6.0/10
320
23 user 9 critic

Joanna (1968)

A provincial girl is entangled in the mod morality of London.

Director:

Michael Sarne

Writer:

Michael Sarne (screenplay)
Reviews
Nominated for 1 Golden Globe. See more awards »

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Cast

Cast overview, first billed only:
Geneviève Waïte ... Joanna Sorrin
Christian Doermer ... Hendrik Casson
Calvin Lockhart ... Gordon
Donald Sutherland ... Lord Peter Sanderson
Glenna Forster-Jones Glenna Forster-Jones ... Beryl
Marda Vanne Marda Vanne ... Granny
Geoffrey Morris Geoffrey Morris ... The Father
Michelle Cook Michelle Cook ... Margot
Manning Wilson Manning Wilson ... Inspector
Clifton Jones ... Black Detective
Dan Caulfield Dan Caulfield ... White Detective
Michael Chow ... Lefty
Anthony Ainley ... Bruce
Jane Bradbury Jane Bradbury ... Angela
Fiona Lewis ... Miranda De Hyde
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Storyline

Joanna Sorrin, a whimsical and fanciful country girl, goes to London to follow a fashion design course. She comes into contact with the capital's young jet set and becomes the mistress of Gordon, the black owner of a night club. Unfortunately her lover happens to kill a man and is sent to jail. As she is pregnant from Gordon, Joanna returns to her parents'home. But the young woman has not yet said her last word. She WILL be back in Swingin' London ! Written by Guy Bellinger

Plot Summary | Add Synopsis

Taglines:

Joanna is mad, mod, the best!

Genres:

Comedy | Drama | Musical

Certificate:

R | See all certifications »
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Details

Country:

UK

Language:

English

Release Date:

24 November 1968 (USA) See more »

Also Known As:

Joana See more »

Company Credits

Production Co:

Laughlin See more »
Show more on IMDbPro »

Technical Specs

Runtime:

Sound Mix:

Mono

Color:

Color

Aspect Ratio:

2.35 : 1
See full technical specs »
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Did You Know?

Trivia

Genevieve Waite had been Michael Sarne's girlfriend, but their relationship was over by the time they made this film together. See more »

Goofs

When Joanna, Lord Sanderson, Beryl and party go to Morocco (North Africa) for vacation Joanna gives Sanderson a gift which he calls a compass. The gift is not a compass, it's a sextant, a more complex navigating instrument. See more »

Crazy Credits

Panavision is the first thing to be credited. The production seal follows. Then, "This film is entirely fictional..." appears on the screen. Director Michael Sarne is then credited, followed by the rest of the crew members. The actors are not credited. The title of the film appears last and blinks on and off in neon, soft-focus letters. See more »

Connections

Referenced in The Post (2017) See more »

Soundtracks

Morocco
Music by Rod McKuen
Published by Twentieth Century Music Corporation-ASCAP
See more »

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User Reviews

A Mess
9 February 2001 | by nsouthern51See all my reviews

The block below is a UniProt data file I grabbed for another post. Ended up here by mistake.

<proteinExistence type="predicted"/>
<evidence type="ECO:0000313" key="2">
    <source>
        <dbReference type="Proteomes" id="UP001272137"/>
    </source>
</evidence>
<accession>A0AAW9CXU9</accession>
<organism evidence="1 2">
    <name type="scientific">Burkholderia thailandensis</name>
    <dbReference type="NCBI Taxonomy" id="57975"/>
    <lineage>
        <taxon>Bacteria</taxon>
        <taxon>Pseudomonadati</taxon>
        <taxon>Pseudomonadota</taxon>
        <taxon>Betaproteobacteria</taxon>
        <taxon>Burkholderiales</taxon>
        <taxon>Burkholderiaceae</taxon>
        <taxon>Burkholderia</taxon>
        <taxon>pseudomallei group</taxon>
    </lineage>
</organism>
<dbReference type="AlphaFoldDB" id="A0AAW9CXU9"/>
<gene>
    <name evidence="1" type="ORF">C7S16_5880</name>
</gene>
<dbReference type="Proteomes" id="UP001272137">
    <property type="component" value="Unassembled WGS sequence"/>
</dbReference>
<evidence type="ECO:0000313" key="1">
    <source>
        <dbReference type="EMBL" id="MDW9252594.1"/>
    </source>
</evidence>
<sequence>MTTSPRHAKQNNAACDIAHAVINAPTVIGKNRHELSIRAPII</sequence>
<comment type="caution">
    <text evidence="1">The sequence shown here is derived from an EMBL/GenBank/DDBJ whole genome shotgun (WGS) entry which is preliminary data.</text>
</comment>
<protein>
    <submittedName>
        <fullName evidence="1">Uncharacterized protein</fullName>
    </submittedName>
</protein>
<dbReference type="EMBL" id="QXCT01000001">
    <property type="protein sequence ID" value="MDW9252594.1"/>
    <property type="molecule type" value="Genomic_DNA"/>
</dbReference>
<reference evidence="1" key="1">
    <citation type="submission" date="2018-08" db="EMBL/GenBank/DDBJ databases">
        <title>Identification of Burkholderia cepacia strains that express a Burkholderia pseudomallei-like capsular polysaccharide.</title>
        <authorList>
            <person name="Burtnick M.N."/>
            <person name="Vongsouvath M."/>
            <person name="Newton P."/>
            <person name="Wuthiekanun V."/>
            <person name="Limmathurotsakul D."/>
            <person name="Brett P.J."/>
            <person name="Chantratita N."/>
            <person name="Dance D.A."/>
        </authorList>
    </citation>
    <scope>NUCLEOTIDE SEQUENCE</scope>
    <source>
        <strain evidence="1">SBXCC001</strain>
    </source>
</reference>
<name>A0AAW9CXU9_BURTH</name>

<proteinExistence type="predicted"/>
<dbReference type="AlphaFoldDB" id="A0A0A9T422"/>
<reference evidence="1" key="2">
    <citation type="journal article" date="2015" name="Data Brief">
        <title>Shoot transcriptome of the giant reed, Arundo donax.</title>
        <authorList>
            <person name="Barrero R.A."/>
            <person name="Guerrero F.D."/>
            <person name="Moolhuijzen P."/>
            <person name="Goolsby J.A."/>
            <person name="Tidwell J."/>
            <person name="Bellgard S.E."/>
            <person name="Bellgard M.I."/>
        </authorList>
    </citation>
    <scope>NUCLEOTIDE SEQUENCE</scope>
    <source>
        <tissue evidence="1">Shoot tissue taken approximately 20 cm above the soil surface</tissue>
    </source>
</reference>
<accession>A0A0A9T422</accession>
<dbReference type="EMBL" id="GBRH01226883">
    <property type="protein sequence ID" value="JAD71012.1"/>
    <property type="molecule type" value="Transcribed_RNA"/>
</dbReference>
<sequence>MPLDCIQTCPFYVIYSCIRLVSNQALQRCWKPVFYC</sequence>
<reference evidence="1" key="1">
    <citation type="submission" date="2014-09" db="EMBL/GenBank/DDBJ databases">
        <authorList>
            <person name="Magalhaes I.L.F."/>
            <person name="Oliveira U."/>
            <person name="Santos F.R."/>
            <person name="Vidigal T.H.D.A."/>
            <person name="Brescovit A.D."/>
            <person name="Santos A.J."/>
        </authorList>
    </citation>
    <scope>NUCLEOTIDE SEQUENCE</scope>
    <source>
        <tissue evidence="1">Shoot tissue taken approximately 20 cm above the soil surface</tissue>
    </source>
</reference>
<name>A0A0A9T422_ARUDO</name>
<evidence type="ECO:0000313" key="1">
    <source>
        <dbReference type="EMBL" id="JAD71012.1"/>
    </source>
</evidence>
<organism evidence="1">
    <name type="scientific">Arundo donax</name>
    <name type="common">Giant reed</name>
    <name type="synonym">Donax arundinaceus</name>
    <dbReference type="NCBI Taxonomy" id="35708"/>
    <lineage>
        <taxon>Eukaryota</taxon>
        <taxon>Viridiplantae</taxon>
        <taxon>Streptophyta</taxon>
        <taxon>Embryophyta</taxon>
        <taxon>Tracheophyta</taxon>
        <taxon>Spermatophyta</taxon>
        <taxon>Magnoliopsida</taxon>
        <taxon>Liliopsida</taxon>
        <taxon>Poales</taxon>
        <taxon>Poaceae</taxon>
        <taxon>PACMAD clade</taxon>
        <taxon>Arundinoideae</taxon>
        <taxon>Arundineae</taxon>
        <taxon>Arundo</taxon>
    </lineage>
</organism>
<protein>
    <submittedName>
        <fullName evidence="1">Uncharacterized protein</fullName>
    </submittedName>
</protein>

"Joanna" is almost impossible to find on videocassette -- for a good reason. Director Michael Sarne (Myra Breckinridge) uses superimpositions, dream sequences, extraneous sounds, alternating b&w/color, Altmanesque overlapping dialogue, and long-held static shots to "orchestrate" the story of an innocent, pleasure-seeking art student (Genevieve Waite) trying to find happiness in "mod" London. Joanna herself is a sweet creation and an endearing character. But Sarne's irritating direction nearly ruins the film.

Stylistically, "Joanna" is over-the-top, embarrassing, and laughably self-indulgent. A classic example: the scene where Joanna enters a room, dressed all in green, and everything else in the room is painted the exact same color. What was Sarne thinking?

Sarne's humour (eg. the scene with the "jam jars") consistently falls flat, and he never manages to get decent performances from his actors --even Donald Sutherland looks disoriented here.

Some (though not all) of the music (by Rod McKuen) is gorgeous -- particularly "Two Schoolgirls," the title song, "I'll Catch the Sun," and "Ain't You Glad You're Livin' Joe" --- making the o.o.p soundtrack LP a valuable, worthy find. But Sarne has no sense of how to pair music with image in a film --- so the songs feel thrown, haphazardly, on top of their scenes -- as if Sarne wanted to use the music, but didn't know how or where to include it.

A rare exception to this rule occurs during the final sequence - a musical number at a train station. Joyous and refreshing (and not simply because it signifies the end of the picture), the finale recalls the bittersweet mood/style of Jacques Demy's picture "The Umbrellas of Chebourg." Why didn't Sarne use this mood/style for the entire picture? It would have improved the film substantially.

The dialogue in "Joanna" is wildly uneven. It might be easy to dismiss the characters' lines as all trite and cliched, but that isn't the case. From time to time, you'll hear a bit of dialogue in this picture that is (intentionally) laugh-out-loud hilarious, and reveals greater depth to the characters. The best example is when Joanna meets her soon-to-be-lover, a black nightclub owner/hipster (Calvin Lockhart), and he exclaims, "Hey, Joanna -- how you been?" Joanna, who constantly tries to fit in with everyone, seems to miss the "hip" rhetoric of his question and responds limply, "I been fine. How you been?" as he speeds away. It's a funny, well-planned beat, but those are few and far between in this picture.

If you have the chance to see "Joanna," it's a mildly interesting experience, but I wouldn't recommend going out of your way to find a copy (as I did). This picture is a failed experimental effort from the sixties that deserves to be forgotten.


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